Education in the islands in earlier periods was confined to the teaching of Quran in schools attached to the mosques. In these schools called Madrassas, the Malayalam language was also taught in Arabic scripts. Only few could read and write and neither their isolated position nor any of their avocations made much call for education.
In the earlier years of British administration, the people were considered to be too backward to realize the value of modern education and no serious attempts were made to start schools in the islands till the latter half of the 19th century.
The question of providing education to the people of Amindivi islands, which came under the British government as early as 1799, was taken up only in 1871. Several measures taken up thereafter did not bring in the desired results. The alternate proposal was the introduction of the modified result grants system, the examination being conducted and grants awarded by the Monegar subject to occasional review by the European officer visiting the islands. This system, which continued for some years, had to be abandoned. As indigenous schools were showing signs of improvement and progress, it was felt that the best way to achieve progress in education was to encourage these indigenous institutions especially because the people were conservative and they viewed with suspicion the introduction of modern education. In 1888, the matter was taken up by Mir Shujaat Ali Khan the Inspecting Officer. In order to mitigate the suspicion of the people he suggested a system of combining secular education with religious education. According to this system specially trained teachers were attached to mosque schools to impart secular education. Instruction was to be given in Malayalam or Canarese language but Arabic script was to be used. An islander from Amini by name Khadri Haji was accordingly sent to the mainland for undergoing teachers’ training at the Calicut Norman school. On his return he set up a small school at Amini. In 1895 he was supplied with elementary Malayalam readers, in which each lesson was written both in Malayalam and Arabic scripts. A Mappila teacher from Kasargod was sent to Amini in 1904 to start a government school, and the first government school was opened at Amini on 15th January in the same year. The classes were full during the monsoon season, but during the fair season one third of the boys were engaged in Odams. In the morning, the children had to attend the mosque schools and so the government school functioned from 12 Noon to 4 p.m. The only subjects taught were languages and Arithmetic. In 1905 one Puthiyaillam Koyakidavu Koya of Kalpeni was sent to Basel German Mission Primary School, Calicut to pursue higher education.
In 1912 the government decided to introduce the payment of Results grants to the schoolmasters at the rates allowed in Malabar islands. There has been a steady improvement in education since then. In 1911 an elementary school was opened in Kiltan at the request of the people and in 1925 a similar school was opened at Kadmat. A temporary school was sanctioned to Chetlat in 1927. The scheme of scholarships was instituted in 1933. Under the new scheme three scholarships of a monthly value of Rs. 5 each was instituted for study in the mainland in standard V to VIII. The second measure of imparting religious education in the schools was first introduced in Kalpeni in 1938, at the instance of the people. A new teacher was appointed to teach Quran and half the coast was met by the government and the other half by people’s contribution. This attracted a good number of children attending classes conducted by Mukries to government schools.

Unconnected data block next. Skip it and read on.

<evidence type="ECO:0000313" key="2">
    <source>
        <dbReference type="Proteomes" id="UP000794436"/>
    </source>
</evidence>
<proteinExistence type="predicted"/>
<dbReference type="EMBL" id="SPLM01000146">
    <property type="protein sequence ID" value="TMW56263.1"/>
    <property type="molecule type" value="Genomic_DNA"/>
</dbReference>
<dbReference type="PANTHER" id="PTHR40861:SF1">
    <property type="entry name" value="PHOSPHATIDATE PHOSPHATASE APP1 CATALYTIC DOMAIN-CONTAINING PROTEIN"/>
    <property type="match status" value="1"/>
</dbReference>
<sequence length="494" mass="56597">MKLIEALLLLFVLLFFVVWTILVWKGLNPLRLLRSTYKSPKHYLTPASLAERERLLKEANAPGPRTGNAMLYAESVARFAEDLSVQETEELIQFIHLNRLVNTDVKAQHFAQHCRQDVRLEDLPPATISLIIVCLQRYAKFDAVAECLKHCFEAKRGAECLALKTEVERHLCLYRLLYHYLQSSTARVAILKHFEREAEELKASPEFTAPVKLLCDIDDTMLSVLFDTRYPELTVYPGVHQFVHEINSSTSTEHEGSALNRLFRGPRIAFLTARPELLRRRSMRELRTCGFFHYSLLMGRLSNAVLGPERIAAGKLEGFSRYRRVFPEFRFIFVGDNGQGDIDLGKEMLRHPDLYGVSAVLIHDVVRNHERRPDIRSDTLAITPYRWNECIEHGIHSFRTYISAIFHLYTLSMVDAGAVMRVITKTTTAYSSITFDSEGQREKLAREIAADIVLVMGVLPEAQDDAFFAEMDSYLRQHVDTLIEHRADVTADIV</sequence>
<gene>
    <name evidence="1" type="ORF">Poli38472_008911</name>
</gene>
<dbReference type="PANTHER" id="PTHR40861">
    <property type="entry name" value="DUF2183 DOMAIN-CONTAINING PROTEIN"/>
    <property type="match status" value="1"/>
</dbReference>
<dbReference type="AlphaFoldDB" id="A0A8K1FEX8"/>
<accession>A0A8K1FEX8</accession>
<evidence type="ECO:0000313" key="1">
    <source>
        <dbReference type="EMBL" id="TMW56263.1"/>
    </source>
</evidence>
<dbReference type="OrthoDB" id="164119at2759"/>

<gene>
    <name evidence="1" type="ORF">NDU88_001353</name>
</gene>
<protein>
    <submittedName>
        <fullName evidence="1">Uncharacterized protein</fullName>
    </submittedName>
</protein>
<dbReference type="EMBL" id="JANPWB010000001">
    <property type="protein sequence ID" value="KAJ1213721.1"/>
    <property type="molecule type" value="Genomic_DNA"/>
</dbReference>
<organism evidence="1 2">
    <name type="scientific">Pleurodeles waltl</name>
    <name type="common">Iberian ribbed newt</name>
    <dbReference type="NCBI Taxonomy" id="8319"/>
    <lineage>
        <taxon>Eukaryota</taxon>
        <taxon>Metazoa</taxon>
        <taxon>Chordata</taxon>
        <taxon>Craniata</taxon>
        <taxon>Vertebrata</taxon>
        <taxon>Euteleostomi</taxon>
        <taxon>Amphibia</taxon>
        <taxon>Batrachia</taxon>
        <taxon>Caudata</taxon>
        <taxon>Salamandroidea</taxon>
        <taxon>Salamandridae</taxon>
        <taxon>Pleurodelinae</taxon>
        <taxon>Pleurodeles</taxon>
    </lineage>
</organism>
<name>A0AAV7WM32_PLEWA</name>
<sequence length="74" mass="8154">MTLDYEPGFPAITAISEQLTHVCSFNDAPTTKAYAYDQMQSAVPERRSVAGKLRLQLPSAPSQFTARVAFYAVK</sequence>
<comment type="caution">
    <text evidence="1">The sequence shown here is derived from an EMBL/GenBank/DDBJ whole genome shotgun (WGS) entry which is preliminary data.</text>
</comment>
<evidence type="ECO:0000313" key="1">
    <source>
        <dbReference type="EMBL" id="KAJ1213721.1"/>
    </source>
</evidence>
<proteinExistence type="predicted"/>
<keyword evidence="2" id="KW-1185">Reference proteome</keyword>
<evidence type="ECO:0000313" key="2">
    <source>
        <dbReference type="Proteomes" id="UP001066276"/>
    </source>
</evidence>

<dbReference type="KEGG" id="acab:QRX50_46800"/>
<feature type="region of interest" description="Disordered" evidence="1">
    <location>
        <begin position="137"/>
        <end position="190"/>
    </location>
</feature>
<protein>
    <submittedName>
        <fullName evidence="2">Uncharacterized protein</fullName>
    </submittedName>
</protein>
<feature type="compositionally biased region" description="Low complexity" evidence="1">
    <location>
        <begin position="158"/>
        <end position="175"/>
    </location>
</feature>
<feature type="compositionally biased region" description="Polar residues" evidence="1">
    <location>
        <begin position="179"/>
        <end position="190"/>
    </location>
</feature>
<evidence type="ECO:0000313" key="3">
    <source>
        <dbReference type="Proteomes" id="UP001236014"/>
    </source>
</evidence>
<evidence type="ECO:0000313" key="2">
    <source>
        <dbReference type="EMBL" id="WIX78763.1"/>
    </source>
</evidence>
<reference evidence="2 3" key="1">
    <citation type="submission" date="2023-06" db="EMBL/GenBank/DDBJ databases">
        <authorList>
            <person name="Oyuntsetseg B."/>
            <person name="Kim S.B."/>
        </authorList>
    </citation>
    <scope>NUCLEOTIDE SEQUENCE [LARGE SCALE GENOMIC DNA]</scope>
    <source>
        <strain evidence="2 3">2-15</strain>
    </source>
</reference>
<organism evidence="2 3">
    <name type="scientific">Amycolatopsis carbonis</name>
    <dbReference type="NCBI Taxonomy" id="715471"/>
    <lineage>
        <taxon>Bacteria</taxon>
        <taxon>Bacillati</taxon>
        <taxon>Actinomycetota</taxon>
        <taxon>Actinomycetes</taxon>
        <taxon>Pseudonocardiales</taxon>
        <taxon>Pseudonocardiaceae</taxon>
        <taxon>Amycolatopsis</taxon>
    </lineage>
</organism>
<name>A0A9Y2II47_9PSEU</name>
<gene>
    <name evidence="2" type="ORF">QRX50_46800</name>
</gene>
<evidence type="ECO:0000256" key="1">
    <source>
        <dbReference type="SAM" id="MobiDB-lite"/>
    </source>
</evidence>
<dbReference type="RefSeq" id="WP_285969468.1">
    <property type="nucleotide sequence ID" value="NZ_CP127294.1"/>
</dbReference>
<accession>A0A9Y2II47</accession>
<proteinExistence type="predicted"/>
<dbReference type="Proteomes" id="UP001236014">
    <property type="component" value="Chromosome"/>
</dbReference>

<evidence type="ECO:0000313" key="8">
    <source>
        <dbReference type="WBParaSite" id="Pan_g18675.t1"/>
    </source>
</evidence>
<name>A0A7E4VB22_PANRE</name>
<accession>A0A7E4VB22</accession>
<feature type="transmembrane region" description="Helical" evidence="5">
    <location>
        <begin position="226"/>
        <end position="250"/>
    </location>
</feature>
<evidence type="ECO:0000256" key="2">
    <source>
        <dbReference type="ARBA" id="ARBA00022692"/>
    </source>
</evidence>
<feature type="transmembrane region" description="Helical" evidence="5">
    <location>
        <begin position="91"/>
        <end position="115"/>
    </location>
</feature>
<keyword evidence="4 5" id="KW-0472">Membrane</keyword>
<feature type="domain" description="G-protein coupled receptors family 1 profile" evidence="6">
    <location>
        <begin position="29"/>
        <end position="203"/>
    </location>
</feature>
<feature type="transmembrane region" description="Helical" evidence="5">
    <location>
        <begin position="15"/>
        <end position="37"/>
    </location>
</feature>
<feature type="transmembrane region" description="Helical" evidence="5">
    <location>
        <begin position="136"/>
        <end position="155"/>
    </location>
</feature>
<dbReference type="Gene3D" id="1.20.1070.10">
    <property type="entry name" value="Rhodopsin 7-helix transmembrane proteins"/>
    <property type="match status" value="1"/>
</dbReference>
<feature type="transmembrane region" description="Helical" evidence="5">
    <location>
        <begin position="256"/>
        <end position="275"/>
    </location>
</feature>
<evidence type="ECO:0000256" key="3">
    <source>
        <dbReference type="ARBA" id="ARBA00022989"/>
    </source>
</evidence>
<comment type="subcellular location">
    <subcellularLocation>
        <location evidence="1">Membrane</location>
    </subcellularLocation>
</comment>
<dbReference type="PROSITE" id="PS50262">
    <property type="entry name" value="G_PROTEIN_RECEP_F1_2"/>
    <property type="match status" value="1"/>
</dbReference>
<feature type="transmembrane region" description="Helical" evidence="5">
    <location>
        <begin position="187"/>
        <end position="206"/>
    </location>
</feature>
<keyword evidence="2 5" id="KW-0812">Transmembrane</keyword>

At the time of independence, there were 9 primary schools in Lakshadweep one in each inhabited island except Bitra. Higher education at mainland had not been very attractive to the islanders till recently. Kirakkada Syedmohammedkoya of Andrott who was graduated in 1942 became the first graduate from Lakshadweep. Shri. Syedmohammedkoya later became the Collector cum Development Commissioner of the territory.
Though various steps were taken immediately after the independence like supply of books, midday meals, award of scholarship etc. to improve the standard of education, not much progress could be achieved till 1956. Students studying at Calicut were provided free hostel accommodation at the Harijan Hostel. After the reorganization of states in 1956, this was made an exclusive hostel for island students and functioned at Elathur near Calicut till 1963. Today there are three hostels attached to senior secondary schools one each in Andrott, Kadmat and Kavaratti. All these measures led to the rapid increase in the number of graduates and technical personnel in the islands. The 1971 census revealed that there were 213 degree holders and technical personnel in Lakshadweep.
The islands have been by leaps and bounds since independence. In 1951 the literacy percentage was 15.23 and now it is 87.52 % occupying the third position in the country. Up to 1956 there was only one graduate. Now there are about 5200 matriculates, more than 350 graduates, 70 postgraduates, 120 Engineers, 95 doctors and scores of students studying in other disciplines.
Now all children of school going age have access to schools and out of the total student population 47% are girls.